Justice for the Woke is highly selective in practice and reserved only for those Identity groups deemed worthy of consideration whilst ignoring the rest.  For example, on the 21st September 2021, during a Covid Lockdown Demonstration in Melbourne, Victoria’s police chief commissioner, Shane Patton, said officers used pepper balls, foam baton rounds, smoke bombs and stinger grenades which deploy rubber pellets to control the demonstrators. There was no condemnation nor one word of reproach from the Woke, who are plentiful in Melbourne, neither in defence of the Right of Assembly nor for breaches of Human Rights.  This was mainly due to the demonstrators being viewed as ‘right wing’ a group they held no sympathy for, there was no consideration of any need to defend a broader principle.  One can only imagine the reaction if similar tactics had been deployed against a Black Lives Matter Demonstration held in Melbourne just a few months earlier in the midst of the same pandemic.   Notions of class and compassion for the poor and needy have been replaced by compensation demands for an ever-expanding catalogue of oppressed identities.  For example, a study conducted by Professor John Glover from the Public Health Information Development Unit at Torrens University, found Tasmania’s poorest people are dying prematurely at a much higher rate than its wealthy people.  In the early 90s, the most disadvantaged people in the State had a 24 per cent higher premature mortality rate than the most advantaged.   The median age at death is 66 in Bridgewater, to the north of Hobart, compared to 85 in the Hobart suburb of New Town a difference of 19 years in life expectancy, or 7.6 yrs. less than the National Aboriginal average of 73.6 yrs. (2020 closing the gap report).  People living in the most disadvantaged areas in Tasmania are estimated to have the highest rates of diabetes mellitus, at 6.6%, double that of 3.3% in the least disadvantaged areas.  In the North of the State the study found psychological stress measured at 19.7% in Acton, Wivenhoe and East Devonport to be nearly double that of 10.9% in Newstead or Youngtown.  While Tasmanian year 12 attainment rates at 59% are 20% below the National Average of 79%, bad as they are, these figures hide the role poverty plays in our children’s life chances with only 53% of families from poor backgrounds attaining year 12 vs71% of those from wealthy backgrounds. The lack of action or even interest in these social statistics reveals a serious flaw in our body politic where the demands for justice and equity are now limited to a particular identity.  At its core, Identity politics is simply interest-group politics with no concern for the poor or disadvantaged, its only aim is to change the distribution of benefits, not the rules under which distribution takes place.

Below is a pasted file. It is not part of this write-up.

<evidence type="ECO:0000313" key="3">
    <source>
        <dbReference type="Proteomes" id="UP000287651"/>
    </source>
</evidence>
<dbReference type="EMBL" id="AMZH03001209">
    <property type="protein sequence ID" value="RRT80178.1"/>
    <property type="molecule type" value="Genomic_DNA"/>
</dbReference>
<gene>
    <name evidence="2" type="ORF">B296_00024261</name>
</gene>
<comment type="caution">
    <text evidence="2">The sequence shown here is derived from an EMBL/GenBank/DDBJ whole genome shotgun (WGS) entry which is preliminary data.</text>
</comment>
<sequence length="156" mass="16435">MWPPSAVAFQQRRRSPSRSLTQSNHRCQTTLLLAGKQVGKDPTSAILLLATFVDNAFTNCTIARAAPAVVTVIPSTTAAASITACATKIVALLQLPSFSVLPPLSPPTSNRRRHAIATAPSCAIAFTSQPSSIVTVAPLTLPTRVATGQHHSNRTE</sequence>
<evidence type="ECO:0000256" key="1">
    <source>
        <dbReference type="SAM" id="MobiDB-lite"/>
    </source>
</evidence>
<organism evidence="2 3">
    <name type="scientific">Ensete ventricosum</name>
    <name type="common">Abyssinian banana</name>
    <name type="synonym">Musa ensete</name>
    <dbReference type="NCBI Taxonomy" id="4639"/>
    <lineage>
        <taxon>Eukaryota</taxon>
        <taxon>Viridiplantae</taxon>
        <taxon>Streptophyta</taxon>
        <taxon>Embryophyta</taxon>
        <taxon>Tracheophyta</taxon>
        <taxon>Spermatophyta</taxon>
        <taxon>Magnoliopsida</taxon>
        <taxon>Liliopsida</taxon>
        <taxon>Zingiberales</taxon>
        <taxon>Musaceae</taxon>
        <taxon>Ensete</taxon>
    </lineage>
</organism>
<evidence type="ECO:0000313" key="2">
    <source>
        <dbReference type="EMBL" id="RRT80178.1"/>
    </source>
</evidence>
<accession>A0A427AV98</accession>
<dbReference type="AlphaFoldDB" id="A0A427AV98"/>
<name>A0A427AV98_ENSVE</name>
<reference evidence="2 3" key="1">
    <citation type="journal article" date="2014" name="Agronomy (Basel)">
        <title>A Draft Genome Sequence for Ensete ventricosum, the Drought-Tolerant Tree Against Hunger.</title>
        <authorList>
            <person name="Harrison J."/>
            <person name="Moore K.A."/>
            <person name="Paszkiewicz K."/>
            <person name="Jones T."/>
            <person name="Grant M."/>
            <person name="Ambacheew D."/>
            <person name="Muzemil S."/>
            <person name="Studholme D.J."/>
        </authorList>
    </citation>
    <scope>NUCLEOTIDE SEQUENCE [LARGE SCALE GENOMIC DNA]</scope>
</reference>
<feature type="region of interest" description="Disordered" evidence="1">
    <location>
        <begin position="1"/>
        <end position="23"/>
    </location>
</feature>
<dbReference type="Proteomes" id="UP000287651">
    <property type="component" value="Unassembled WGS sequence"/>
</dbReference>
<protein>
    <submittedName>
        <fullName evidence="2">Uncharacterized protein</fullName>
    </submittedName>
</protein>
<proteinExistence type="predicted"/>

We witness almost on a daily basis the normalisation of Trial by Media, Guilt by Association and the long-established principle of Innocent until proven Guilty either undermined or simply ignored.  We see our fellow citizens accused of nebulous offences committed against ‘community standards’ or of actions deemed ‘inappropriate’ whilst it is never made clear who sets those community standards or what is appropriate.  However, the answer to these questions may be addressed in some degree, if one attends or be required to attend one of the many ‘Appropriate Behaviour Courses’ now available. One from Diversity Australia assists in providing